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Legion approaches 60 years

Post members prepare for anniversary celebration

Post members prepare for anniversary celebration

April 11, 2006|by MARLO BARNHART

FUNKSTOWN - With the 60th anniversary celebration of Dixon-Troxell American Legion Post 211 coming up next month, officers and members of the post recently took the time to reflect on the proud and active history of the organization.

Even more important, they had a lot to say about the future and their plans to keep the post vital and relevant to today's veterans.

"There were 123 charter members when the post was organized in 1946," said Gordon Cook, the current commander. "They were all returning World War II veterans."

Cook said he believes there are approximately eight surviving charter members.

A large post



Keeping up with older veterans is a high priority as evidenced by the recent ceremony at the post, at which longtime Legion member Ross Cline was presented with a Bronze Star more than 60 years after he returned from World War II.

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Overall, the post in Funkstown has 1,370 members, which makes it the second largest American Legion in Washington County and the fifth largest in Maryland, Cook said. Only Morris Frock Legion Post 42 in Hagerstown has more members in Washington County.

While there are a lot of activities available only to members and guests, others are open to the general public, Cook said.

For instance, there will be a card night on April 14 and bar bingo on April 23. The month culminates with a doo-wop dinner and dance on April 29 and a NASCAR party April 30. All are open to the public.

The 60th anniversary celebration will be open to the public on Saturday, May 20, at 1 p.m.

Ric Santos, past Maryland and national commander, is to be the keynote speaker for the event, which will feature patriotic music by the Boonsboro High School pep band and several soloists, military color guards, historic background and anecdotes.

Located along the banks of the Antietam Creek since 1967, the post first began meeting in the building next door, which formerly housed another organization.

Over the past 39 years, the current building has sustained damage when the creek flooded out of its banks on a number of occasions.

"We had a close call about a year ago when the water got up to the corner of the building," Cook said.

He credited Washington County work crews with keeping the debris cleaned out of the arched bridge adjacent to the post property. That has helped keep the water from backing up to the building, Cook said.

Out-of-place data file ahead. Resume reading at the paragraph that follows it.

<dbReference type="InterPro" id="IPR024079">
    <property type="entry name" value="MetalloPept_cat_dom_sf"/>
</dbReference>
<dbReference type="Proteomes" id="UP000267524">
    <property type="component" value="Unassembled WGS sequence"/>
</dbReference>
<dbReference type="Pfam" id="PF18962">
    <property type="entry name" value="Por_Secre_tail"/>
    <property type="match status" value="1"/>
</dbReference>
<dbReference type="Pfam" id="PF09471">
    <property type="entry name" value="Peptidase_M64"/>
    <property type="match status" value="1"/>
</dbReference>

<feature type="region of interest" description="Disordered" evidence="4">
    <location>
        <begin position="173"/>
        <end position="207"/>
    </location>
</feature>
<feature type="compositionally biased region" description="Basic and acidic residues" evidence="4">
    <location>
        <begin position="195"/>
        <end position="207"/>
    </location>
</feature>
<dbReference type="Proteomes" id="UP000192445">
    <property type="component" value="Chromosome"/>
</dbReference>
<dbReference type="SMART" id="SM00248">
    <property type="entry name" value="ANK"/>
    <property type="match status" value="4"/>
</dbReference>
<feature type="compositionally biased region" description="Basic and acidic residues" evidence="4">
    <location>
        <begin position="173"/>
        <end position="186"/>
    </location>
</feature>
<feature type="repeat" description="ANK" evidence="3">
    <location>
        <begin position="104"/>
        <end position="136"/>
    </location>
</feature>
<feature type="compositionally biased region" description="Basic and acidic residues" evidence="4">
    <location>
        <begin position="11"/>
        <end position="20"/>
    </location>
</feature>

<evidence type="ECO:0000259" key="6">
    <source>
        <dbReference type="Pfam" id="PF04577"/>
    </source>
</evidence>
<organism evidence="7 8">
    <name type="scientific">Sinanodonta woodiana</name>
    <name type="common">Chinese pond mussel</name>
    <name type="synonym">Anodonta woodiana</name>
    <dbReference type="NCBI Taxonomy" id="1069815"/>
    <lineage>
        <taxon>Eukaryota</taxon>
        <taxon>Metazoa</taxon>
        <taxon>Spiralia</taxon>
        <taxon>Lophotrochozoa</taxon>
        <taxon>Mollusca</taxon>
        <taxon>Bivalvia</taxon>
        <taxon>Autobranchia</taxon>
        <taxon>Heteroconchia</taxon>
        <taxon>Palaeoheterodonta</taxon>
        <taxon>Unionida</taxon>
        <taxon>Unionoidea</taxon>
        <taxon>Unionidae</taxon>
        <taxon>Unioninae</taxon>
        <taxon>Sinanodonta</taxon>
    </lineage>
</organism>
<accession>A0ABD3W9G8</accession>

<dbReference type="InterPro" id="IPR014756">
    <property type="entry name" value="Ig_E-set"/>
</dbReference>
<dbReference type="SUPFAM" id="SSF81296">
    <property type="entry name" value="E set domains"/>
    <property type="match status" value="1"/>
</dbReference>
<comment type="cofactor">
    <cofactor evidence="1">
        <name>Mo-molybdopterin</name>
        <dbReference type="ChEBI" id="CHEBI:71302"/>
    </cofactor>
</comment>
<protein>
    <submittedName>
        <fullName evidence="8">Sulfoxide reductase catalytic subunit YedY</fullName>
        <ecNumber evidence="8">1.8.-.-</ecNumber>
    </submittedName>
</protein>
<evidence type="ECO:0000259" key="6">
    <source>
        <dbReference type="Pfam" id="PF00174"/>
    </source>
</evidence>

Keeping up



"We used to hire out our landscaping chores but that was very expensive," Cook said.

About five years ago, a volunteer work detail was formed with members handling the outdoor chores such as mowing, mulching and weeding from April to October. The rest of the year the volunteers keep up the inside of the building.

Walt Cline, brother of Ross Cline, is chairman of that detail. "I've been a member for 32 years and commander three times," he said. "I've met a lot of nice people here."

Cline said he is actively involved in Legion baseball, proudly noting that the Funkstown team of 15 to 19-year-olds won the Maryland State Legion Baseball championship in 2005.

Also active at the post are the Sons of the American Legion, which boasts approximately 600 members, according to Terry Cunningham, SAL squadron commander. To be a member of that organization, one must be the son or brother of a veteran.

Jim Haney is the SAL adjutant and has been involved at the post for three years.

"My dad was in the military," Haney said. "I enjoy helping the Legion with new projects that require computer work."

Guy Greene, sergeant at arms, has been a member for 35 years. "We're working hard to get young people into the Legion," he said.

Cook said the post actively supports the 729th Forward Support Battalion of the U.S. Army National Guard by donating to their families and having Armed Forces Day events recognizing their members who were deployed.

Hospitalized veterans are also a concern for the Post with picnics and visitations planned by members.

During the holidays, the Post delivers Christmas baskets and dinners for needy families, Cook said. There is also a Halloween party for Funkstown children and an Easter egg hunt sponsored by the auxiliary.

For more information on the Post and its activities, call 301-791-0211.

"One of my personal goals was to activate an SAL group and we did," said Cook, who served two years in the U.S. Army in Korea as a combat engineer.

"We've also expanded our social programs, many of which are open to the public."

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